Small car ferry gets high marks

SEATTLE — The car ferry designed to serve travelers between Whidbey Island and Port Townsend received a rousing and largely unchallenged endorsement from a state-hired maritime consultant Tuesday.

John Boylston of Cedar River Group steered through waves of concerns about the capabilities of the Island Home vessel, telling state legislators it “represents the least-risk alternative” to replacing the Steel Electric class vessels pulled from the route last year.

Boylston said even with a flurry of design modifications pushed by Washington State Ferries, the 64-car Island Home is “entirely appropriate” for the route and will be the lightest, most fuel-efficient craft in the fleet.

His six-page report and oral presentation to the Joint Transportation Commission sought to quell criticism from a few in the Legislature and the maritime industry that this is not the best vessel to be the state’s heir apparent to the Steel Electrics.

“I thought it answered a lot of the questions raised and it certainly raised my level of confidence it is the right decision,” said state Sen. Mary Margaret Haugen, D-Camano Island, one of nine lawmakers present Tuesday.

“We are building the Island Home. It is going to serve the community for the future,” said Haugen, who is chairwoman of the Senate Transportation Committee and plays a leading role in writing the ferries’ annual budget.

Rep. Norma Smith, R-Clinton, attended Tuesday to hear discussion of her concerns on the vessel’s size, shape and ability to traverse the rough waters of Admiralty Inlet then maneuver safely into the two ports.

“I think he answered some,” she said. “I think the Island Home is a reasonable boat we can deliver. Is it the best boat with the newest technology? That is the question.”

For years, state lawmakers knew they needed to retire and replace the Steel Electrics, the oldest ferries operating in salt water in the nation. In places their hulls still featured the riveted steel plates they were launched with in 1927.

Since 2001, laws have been passed and money allocated for replacement boats but there was no agreement on what to build.

In November, Transportation Secretary Paula Hammond shelved all four of the aging vessels amid new reports of worsening decay, turning an urgent situation into an emergency. The four old ferries are scheduled to go on sale on eBay July 16.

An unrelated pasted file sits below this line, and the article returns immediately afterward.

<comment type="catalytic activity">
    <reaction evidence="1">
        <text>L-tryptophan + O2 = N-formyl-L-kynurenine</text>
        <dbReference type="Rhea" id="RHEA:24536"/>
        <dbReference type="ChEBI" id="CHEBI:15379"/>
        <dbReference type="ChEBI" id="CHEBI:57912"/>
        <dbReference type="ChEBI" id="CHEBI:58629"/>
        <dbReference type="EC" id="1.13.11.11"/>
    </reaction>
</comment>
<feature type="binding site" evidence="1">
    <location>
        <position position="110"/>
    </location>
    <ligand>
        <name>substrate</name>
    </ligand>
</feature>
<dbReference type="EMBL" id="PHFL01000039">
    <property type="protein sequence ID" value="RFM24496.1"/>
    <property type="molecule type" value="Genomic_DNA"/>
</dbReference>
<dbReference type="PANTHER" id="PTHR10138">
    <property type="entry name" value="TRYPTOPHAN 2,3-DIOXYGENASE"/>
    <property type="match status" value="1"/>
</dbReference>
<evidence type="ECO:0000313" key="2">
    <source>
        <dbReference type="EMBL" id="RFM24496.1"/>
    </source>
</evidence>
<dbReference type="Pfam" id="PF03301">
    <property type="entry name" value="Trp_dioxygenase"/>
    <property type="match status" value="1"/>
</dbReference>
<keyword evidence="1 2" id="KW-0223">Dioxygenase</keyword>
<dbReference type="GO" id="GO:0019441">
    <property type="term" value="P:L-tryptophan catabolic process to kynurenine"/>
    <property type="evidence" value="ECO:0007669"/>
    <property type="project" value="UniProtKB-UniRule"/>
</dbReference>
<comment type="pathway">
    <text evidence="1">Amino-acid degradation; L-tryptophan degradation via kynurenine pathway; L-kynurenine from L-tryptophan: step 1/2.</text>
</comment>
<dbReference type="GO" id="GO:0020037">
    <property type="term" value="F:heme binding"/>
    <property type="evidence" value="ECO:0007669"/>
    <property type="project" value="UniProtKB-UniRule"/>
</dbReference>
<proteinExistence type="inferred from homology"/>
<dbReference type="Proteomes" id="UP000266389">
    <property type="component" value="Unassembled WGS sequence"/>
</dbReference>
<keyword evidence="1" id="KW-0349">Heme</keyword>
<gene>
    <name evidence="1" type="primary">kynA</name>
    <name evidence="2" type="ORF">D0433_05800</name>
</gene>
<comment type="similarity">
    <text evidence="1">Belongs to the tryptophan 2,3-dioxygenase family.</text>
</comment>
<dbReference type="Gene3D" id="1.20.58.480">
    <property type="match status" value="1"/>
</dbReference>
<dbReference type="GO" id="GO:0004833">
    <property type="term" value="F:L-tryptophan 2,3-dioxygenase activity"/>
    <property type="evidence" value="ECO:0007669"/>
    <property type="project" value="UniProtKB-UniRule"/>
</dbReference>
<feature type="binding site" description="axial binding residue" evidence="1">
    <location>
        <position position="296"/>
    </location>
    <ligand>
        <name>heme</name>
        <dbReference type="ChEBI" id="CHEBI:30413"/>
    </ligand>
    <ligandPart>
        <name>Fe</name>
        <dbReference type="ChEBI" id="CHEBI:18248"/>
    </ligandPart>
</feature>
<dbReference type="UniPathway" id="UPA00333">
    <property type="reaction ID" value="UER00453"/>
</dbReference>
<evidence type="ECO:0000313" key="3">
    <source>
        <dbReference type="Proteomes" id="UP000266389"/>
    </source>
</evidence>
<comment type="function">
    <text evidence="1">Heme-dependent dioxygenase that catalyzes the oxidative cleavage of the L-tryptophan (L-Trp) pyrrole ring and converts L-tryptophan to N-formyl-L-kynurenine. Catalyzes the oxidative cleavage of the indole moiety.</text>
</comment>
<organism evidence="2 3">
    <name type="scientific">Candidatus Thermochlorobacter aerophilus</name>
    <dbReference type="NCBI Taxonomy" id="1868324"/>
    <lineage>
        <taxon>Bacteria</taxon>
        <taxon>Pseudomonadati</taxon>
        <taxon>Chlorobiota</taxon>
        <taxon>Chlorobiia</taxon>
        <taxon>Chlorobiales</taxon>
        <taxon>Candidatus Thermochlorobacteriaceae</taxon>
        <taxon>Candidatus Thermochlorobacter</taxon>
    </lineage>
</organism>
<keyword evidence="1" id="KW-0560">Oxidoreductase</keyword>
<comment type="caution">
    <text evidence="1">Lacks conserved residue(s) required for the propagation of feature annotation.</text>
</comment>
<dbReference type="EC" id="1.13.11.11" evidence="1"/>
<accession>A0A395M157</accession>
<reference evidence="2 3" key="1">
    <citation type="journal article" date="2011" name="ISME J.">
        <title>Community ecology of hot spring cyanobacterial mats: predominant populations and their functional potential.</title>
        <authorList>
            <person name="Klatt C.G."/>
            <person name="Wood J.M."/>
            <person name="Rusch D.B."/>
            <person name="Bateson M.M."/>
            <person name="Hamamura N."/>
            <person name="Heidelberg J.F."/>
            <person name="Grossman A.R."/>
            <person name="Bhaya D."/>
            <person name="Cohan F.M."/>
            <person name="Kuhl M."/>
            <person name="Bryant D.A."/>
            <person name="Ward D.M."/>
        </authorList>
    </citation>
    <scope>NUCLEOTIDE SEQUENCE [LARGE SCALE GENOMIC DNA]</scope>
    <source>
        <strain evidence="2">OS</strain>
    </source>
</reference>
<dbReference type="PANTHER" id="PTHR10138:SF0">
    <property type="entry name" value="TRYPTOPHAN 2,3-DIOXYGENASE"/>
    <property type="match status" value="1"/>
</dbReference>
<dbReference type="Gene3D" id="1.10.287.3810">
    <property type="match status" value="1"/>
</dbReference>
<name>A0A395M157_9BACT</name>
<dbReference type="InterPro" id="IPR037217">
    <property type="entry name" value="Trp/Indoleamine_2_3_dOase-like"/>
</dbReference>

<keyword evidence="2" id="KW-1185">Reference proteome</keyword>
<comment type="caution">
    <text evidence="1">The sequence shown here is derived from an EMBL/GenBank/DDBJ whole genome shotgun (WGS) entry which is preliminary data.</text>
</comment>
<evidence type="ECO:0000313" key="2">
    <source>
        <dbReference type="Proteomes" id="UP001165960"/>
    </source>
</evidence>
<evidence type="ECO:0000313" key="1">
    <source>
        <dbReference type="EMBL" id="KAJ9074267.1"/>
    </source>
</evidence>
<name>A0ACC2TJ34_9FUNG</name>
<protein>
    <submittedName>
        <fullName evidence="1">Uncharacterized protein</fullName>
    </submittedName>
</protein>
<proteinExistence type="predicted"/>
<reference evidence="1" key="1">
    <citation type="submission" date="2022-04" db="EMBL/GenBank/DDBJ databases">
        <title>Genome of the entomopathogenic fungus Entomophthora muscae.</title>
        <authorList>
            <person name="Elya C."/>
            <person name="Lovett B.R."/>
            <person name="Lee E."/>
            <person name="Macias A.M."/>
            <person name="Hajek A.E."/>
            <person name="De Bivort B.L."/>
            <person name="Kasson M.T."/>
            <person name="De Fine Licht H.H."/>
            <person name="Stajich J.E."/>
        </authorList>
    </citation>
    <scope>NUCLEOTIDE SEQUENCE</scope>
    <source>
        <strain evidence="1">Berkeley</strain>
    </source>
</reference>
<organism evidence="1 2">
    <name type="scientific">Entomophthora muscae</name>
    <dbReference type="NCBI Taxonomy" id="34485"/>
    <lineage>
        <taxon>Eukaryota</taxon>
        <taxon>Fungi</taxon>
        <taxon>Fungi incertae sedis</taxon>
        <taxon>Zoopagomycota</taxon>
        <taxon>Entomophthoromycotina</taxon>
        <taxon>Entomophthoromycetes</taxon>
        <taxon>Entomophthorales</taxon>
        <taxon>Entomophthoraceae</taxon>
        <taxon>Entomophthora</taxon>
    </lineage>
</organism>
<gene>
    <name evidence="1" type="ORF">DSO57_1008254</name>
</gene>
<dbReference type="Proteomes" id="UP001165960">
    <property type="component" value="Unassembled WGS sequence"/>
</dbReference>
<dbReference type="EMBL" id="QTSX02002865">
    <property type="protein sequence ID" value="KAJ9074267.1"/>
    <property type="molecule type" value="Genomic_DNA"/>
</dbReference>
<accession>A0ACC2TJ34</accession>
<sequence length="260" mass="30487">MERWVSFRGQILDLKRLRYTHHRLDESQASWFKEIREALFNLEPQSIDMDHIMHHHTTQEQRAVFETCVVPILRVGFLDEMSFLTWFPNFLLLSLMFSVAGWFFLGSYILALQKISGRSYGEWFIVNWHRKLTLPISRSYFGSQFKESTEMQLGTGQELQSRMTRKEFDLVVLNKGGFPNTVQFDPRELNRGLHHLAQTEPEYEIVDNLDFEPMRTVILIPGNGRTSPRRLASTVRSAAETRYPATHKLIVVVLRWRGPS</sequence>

The state started leasing a 54-car Steilacoom II-class ferry from Pierce County to serve the Port Townsend-Keystone Route, and the Legislature approved $84 million to build at least two boats of the same design.

But construction bids came in much higher than the state expected. And community leaders, ferry riders and politicians said they didn’t want the small boat anyway, so the state shifted focus to the Island Home.

The state hopes to award a contract in October and have the first boat delivered in April 2010.

Smith continues to be concerned the proposed propulsion system, described by Boylston as “antiquated,” is not good enough.

The Island Home will be using a system that is very similar in design to that of the Steel Electrics, but with more powerful engines.

Captains will need to pilot the new boats like the old, and riders know well what that means.

Ferries will approach the channel leading to the harbors at an angle and with enough speed to overcome cross currents. With less than 1,000 feet from the mouth of the channel to the dock, the ferries must be powered down and engines thrown in reverse to stop.

Boylston contended the Island Home will have greater maneuverability than it might with a newer computer-guided and generator-powered propulsion system.

Rep. Larry Seaquist, D-Gig Harbor, a retired U.S. Navy captain, disputed his conclusion in the meeting.

He said the U.S. Navy has not used this fixed propulsion system in 40 years. Given the life expectancy of the Island Home is 60 years, that means when it comes out of service it will be using 100-year-old technology, he said.

Seaquist said he could “not accept” Boylston’s judgment that no better alternative existed, though he understood the state is too far along in the process to retreat from the proposed design.

“In the long run, this is a very inefficient propulsion system,” he said.

Haugen offered a quick retort.

“I want the captain in charge of that boat, not computers,” she said. “That’s my people riding on those boats.”

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